The last book on my shelf about bicycles themselves is by Guy Andrews.  Andrews is the founder and co-owner of Rouleur, a bi-monthly British cycling magazine.  Rouleur is noted for its design and its photography.  So no surprise then that Guy Andrews’ book “The Custom Road Bike” is also beautifully designed and is full of lovely photographs.  Photographs of the very best bicycle components.  You will drool over this book so much that you might as well have gone out in the rain.

The Custom Road Bike

More books in my next post.

Jumping Into the Deep End

With each cheese and potato breakfast taco I thought more and more about getting a road bike.  My hybrid bike with the platform pedals had served me well from the moment I first dipped my toes into cycling.  It had taken me from those early heady days of 20 kilometer rides to keeping up with the Six Thirty group through 55 kilometers.  My fellow riders were suggesting that I join them on organised rides of 80 kilometers and more.  To do that would require a bike more suited to long road rides than my hybrid bike was.  A road bike.  But how to decide on exactly what to get?

I started paying more attention to what my Six Thirty friends were riding.  I took a closer look at the Specialized, Moots, Ibis and Independent Fabrications frames on display at West End Bicycles.  I browsed the Trek and Cannondale websites.  I read online reviews.  The choices boggled the mind.  Carbon, steel, aluminum or titanium frame.  Performance or comfort geometry.  Campagnolo, Shimano or SRAM groupset.   The decisions to be made didn’t stop there.  The options for pedals, handle bars, stems, saddles, seat posts, headsets, wheels, tires and other bits and bobs can and do fill catalogs the size of telephone directories.

As I did my research one thought stayed in my mind.  I had been sold a bike that was too small for me.  Bicycle frames come in a range of sizes.  Unfortunately manufacturers do not use a consistent method to measure the frames that they produce.  So the right sized frame for an individual of a given height and reach is a combination of stand over height, top tube length, seat tube length, seat tube angle, bottom bracket height and some eye of newt.  Throw in riding style and personal preference and the choice of an ‘off-the-rack’ frame often comes down to selecting from a range of two or three sizes.  Which will it be?  The larger frame or the smaller frame?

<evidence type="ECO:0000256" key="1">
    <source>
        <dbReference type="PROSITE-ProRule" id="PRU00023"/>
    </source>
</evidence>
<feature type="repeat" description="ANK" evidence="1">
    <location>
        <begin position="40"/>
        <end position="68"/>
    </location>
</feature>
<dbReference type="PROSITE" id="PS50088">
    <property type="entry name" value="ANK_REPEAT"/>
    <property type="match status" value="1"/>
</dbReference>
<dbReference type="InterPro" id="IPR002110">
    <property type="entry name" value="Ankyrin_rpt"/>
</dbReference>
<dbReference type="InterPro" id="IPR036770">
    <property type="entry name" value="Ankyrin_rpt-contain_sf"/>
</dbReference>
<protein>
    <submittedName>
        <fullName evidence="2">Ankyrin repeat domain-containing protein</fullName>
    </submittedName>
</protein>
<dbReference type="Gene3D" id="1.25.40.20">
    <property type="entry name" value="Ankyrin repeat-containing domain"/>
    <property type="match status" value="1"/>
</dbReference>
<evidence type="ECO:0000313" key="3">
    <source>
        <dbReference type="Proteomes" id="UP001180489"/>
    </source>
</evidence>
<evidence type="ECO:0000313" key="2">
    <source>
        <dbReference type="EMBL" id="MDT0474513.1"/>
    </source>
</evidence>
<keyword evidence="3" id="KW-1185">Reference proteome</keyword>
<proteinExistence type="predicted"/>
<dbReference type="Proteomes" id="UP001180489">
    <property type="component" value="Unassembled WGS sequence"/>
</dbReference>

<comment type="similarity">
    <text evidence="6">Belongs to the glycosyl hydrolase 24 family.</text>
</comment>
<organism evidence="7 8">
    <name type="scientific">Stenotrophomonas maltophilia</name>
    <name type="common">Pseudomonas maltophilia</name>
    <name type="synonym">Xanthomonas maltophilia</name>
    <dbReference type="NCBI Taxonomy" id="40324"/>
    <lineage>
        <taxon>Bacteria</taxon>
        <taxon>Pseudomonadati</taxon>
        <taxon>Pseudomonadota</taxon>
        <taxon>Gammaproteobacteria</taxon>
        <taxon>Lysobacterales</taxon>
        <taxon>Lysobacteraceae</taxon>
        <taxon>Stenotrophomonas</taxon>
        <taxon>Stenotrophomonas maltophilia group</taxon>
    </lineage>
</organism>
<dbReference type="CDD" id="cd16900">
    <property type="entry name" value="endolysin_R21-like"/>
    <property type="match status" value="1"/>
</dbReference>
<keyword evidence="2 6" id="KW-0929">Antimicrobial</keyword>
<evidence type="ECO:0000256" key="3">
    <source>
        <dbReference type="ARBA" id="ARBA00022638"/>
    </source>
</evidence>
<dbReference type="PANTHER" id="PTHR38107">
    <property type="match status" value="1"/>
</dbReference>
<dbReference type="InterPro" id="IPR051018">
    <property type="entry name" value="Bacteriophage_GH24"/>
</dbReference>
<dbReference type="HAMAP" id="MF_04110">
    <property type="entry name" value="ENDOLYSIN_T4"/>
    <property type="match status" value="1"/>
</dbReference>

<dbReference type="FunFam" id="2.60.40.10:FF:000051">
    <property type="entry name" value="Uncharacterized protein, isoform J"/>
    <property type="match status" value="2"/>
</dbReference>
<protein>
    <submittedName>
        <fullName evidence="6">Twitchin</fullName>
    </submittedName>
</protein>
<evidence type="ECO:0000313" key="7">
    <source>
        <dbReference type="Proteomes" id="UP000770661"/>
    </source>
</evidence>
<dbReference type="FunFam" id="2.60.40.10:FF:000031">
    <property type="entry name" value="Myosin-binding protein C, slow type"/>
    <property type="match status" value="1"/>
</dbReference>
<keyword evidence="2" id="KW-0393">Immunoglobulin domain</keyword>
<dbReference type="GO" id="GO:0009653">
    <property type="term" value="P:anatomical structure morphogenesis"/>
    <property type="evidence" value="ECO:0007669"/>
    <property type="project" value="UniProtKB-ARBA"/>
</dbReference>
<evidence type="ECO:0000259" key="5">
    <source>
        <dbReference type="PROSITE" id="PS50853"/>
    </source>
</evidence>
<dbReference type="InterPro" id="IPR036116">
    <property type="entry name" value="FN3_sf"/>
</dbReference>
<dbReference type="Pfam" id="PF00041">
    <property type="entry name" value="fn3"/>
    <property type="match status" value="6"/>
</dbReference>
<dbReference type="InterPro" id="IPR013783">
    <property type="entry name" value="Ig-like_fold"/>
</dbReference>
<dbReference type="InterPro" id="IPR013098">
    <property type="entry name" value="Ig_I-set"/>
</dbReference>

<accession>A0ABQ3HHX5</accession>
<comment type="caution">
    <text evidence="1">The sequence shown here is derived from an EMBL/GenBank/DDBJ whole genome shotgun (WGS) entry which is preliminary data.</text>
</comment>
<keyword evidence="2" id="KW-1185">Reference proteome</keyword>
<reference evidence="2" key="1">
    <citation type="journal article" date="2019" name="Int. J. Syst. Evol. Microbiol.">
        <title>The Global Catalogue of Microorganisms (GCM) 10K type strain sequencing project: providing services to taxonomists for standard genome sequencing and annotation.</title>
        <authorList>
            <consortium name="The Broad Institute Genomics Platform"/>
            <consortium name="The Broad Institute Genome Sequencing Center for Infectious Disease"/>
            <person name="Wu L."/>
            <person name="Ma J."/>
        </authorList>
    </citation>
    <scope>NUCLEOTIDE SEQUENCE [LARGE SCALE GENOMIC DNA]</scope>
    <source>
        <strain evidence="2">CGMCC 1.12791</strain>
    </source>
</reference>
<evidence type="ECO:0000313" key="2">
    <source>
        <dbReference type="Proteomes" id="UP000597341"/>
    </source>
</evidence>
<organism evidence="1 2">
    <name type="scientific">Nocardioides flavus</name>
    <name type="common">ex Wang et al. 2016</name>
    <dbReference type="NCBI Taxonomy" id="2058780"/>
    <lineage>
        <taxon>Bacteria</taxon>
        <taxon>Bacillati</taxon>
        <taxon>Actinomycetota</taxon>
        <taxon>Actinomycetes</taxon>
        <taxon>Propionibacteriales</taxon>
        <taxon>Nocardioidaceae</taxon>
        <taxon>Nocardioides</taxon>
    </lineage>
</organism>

The more I thought about it the more attractive a custom built frame became.  A made-to-measure frame would solve the fit problem.  Being able to choose the paint design and other elements to make the bike uniquely mine added to the appeal.  A few of the Six Thirty group rode hand-built frames.  A chat with them convinced me.  I would bypass retail and go straight to bespoke.  It was time to go all in and find a frame builder in the area.  The list of exhibitors at the recent 2nd Annual Texas Custom Bicycle Show was a good starting point.  Some builders were immediately eliminated from consideration because they built only Dutch-style city bikes, or worked exclusively in carbon, or had a long waiting list, or were too far away from Houston.  That narrowed the list down to two or three frame builders.  I devoured everything on their websites.  I drooled over their gallery photographs.  And I made a telephone call to each of them.

The Alchemy Bicycle Company builder profile stood out on the Texas Custom Bicycle Show website.  There was something about the tagline “The Passion to Transform” that I liked.  James Flatman answered the telephone when I called Alchemy.  We spoke for more than an hour about where we were from, when James started building frames, the relative merits of various frame-building materials, what I was looking for in a bicycle, what sort of riding I did, and what else I should think about if I wanted to continue down the path to a custom frame.  I had a good feeling about James.  I was impressed that he devoted ninety minutes to a telephone conversation with a speculative contact.

I took James up on his suggestion to visit the Alchemy shop in Austin.  He asked that I bring my hybrid bike so he could see what I had been riding.  ZAZ, my ‘biker chick,’ came with me.  This bicycle was going to be my birthday and Christmas present from her for 2009.  James and I talked bicycles while he took all sorts of measurements.  He made suggestions about what material he would use to build a frame for me.  I tried out groupsets from Campagnolo, Shimano and SRAM.  We talked about components.  We looked at colour combinations.  After three hours in the shop ZAZ and I had made our choices.  Two months later James delivered this.

He made me a steel frame with carbon seat stays and fork.  He built it up with a SRAM Force groupset.  The sharp-eyed amongst you will have noticed the Red crankset.  There was a problem with the Force crankset and James swapped it out for the higher specification Red crankset at no charge.  Easton EA90 SLX wheels, a Chris King headset and bottom bracket, a Ritchey seatpost and handlebars, and a Selle Italia saddle and Speedplay pedals completed the package.  James and I agreed that a sterling silver head badge would look best.  This cool-looking badge is a blend of the old alchemy symbols for silver and gold.

There is one custom touch that makes this bike unique to me.  A Texas star on the seat tube.

I have pedaled almost 11,000 kilometers on this bike.  I don’t think I have to say any more about what a pleasure this bike is to ride.

There have been some changes at Alchemy.  James has left and Alchemy has just moved to Denver, CO.  The company has continued to grow, adding the capability to build frames using proprietary carbon tubes.  If you are in the market for a first-class hand-built bicycle give Alchemy Bicycle Company a call.